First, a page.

- National government should promote a consistent taxation policy across counties.
- This will encourage investors to establish industries across the country and not just in major cities, towns.
Kenya has been ranked 115 out of 152 countries in the latest Competitive Industrial Performance report by the UN Industrial Development Organization. This is a clear indication that as a country, we still have a long way to go in terms of improving our industrial competitiveness and performance.
Countries such as Germany, China and Japan, which score highly in the CIP index, have invested heavily in technology-based manufacturing. Improving manufacturing competitiveness has many economic benefits such as increased trade and investment, creation of more jobs and additional tax revenues for government.
Whereas Kenya cannot become an industrial giant overnight, with the right mix of policy and fiscal incentives, we can shift our industry to a highly efficient, competitive and technology-led model.
However, we must prioritise a number of areas that perennially undermine the competitiveness of our manufacturing sector, if we are going to transition into a tech-led industrial economy.
First, we need to create the right fiscal environment through a favourable tax regime for industries to thrive. Government should avoid over-burdening businesses with taxes by broadening the taxation base and improving revenue discipline.
This entails streamlining and harmonising the tax regime at the national and county levels. The national government should promote a consistent taxation policy across counties. This will encourage investors to establish industries across the country and not just in the major cities and towns.
On tax administration, the government should enforce prompt tax refunds since perennial delays strain business cash flows further constraining investment in additional manufacturing capacity and new technologies. There is also need to review the Tax Laws (Amendment) Act 2020, which reduced capital allowance on buildings, machinery and equipment from 100 to 50 percent. This is hurting capital intensive businesses like manufacturing. We need a tax regime that encourages local competitive manufacturing.
We cannot expect to grow into a tech-based industrial economy if we do not fix the basics. Also, investors tend to shun countries where the business environment is unpredictable.
Second, we must ensure consistency in policies and regulations that affect the business environment. An uncertain policy and regulatory environment discourages investment. Whereas Kenya has consistently improved in the Ease of Doing Business rankings, counties are especially notorious for haphazard policies and rules aimed at increasing revenue at the expense of business, trade and investment.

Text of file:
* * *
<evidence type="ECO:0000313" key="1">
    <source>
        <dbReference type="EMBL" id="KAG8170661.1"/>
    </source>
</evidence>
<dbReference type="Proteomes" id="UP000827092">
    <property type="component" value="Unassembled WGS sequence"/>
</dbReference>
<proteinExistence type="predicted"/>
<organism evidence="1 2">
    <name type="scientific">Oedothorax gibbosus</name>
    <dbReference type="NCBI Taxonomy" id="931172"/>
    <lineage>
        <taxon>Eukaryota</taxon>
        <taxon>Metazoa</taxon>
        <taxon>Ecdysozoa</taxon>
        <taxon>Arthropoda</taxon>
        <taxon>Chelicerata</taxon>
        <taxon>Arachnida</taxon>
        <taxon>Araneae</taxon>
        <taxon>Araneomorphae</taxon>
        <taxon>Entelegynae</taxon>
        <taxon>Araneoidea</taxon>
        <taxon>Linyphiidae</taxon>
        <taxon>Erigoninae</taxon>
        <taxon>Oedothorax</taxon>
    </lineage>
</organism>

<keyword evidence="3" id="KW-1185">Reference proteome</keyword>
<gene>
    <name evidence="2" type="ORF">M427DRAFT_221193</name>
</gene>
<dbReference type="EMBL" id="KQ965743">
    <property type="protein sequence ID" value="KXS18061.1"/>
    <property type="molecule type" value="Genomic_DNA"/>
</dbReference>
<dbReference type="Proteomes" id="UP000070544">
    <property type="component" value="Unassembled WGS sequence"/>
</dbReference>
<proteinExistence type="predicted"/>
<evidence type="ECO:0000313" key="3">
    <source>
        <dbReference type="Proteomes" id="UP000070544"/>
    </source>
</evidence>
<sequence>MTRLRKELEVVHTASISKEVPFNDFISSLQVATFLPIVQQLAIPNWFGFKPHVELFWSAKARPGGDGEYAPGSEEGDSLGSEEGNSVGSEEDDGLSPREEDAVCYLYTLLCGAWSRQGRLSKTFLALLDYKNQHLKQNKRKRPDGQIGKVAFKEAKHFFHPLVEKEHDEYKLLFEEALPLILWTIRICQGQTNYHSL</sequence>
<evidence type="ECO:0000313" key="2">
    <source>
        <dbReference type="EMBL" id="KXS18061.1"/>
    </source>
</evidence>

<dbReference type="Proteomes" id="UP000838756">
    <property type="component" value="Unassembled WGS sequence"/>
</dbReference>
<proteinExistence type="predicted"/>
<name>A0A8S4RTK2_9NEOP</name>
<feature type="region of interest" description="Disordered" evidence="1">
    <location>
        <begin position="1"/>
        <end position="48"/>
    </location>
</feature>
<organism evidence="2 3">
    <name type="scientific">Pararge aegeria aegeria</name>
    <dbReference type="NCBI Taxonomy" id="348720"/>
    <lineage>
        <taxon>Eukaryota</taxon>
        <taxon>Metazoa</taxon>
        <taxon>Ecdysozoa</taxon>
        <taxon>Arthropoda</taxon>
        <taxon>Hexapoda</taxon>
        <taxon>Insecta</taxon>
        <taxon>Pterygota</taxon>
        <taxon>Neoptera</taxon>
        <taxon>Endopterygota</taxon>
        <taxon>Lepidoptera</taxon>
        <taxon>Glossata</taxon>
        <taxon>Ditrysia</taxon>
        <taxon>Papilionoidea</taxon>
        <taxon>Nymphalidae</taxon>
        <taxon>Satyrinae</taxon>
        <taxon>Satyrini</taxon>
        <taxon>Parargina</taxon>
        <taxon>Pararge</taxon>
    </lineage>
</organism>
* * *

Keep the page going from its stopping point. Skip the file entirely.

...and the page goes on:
Yet, services in many counties are not commensurate with the increased taxes and levies, whose overall impact is to burden businesses with high costs of production. Additionally, digitisation of government services at national and county level will significantly improve efficiency and reduce delays and costs of accessing vital public services.
Third, is the need to reduce complexity and inefficiency of land transactions as this creates unnecessary delays for investors who want to build new factories and expand manufacturing enterprises.
Digitising land registries will also ensure transparency and efficiency in property transactions. Counties should also put aside land for special industrial zones in order to attract both large and small manufacturers by making land more affordable and accessible.
Fourth, is to lower the cost of energy and scale up investment in renewable energy as this will reduce production costs over the long term. Compared to other countries in the region, the cost of electricity in Kenya remains high, thus make our exports uncompetitive.
Fifth, we need to address the issue of non-tariff barriers on Kenyan exports into the regional (EAC) market. These include customs clearance as well as numerous licences, permits and fees that make Kenyan goods uncompetitive yet EAC is a vital export market for local manufacturers.
These are just a few measures that, if implemented, will make our manufacturing sector more competitive at regional and global level. We cannot expect to grow into a tech-based industrial economy if we do not fix the basics. Also, investors tend to shun countries where the business environment is unpredictable.
As a country, we should aspire for inclusive and sustainable industrial development. The international Sustainable Development Goal 9 includes promotion of inclusive and sustainable industrialisation while promoting innovation. This can only be achieved through a competitive industrial model anchored on the factors outlined above.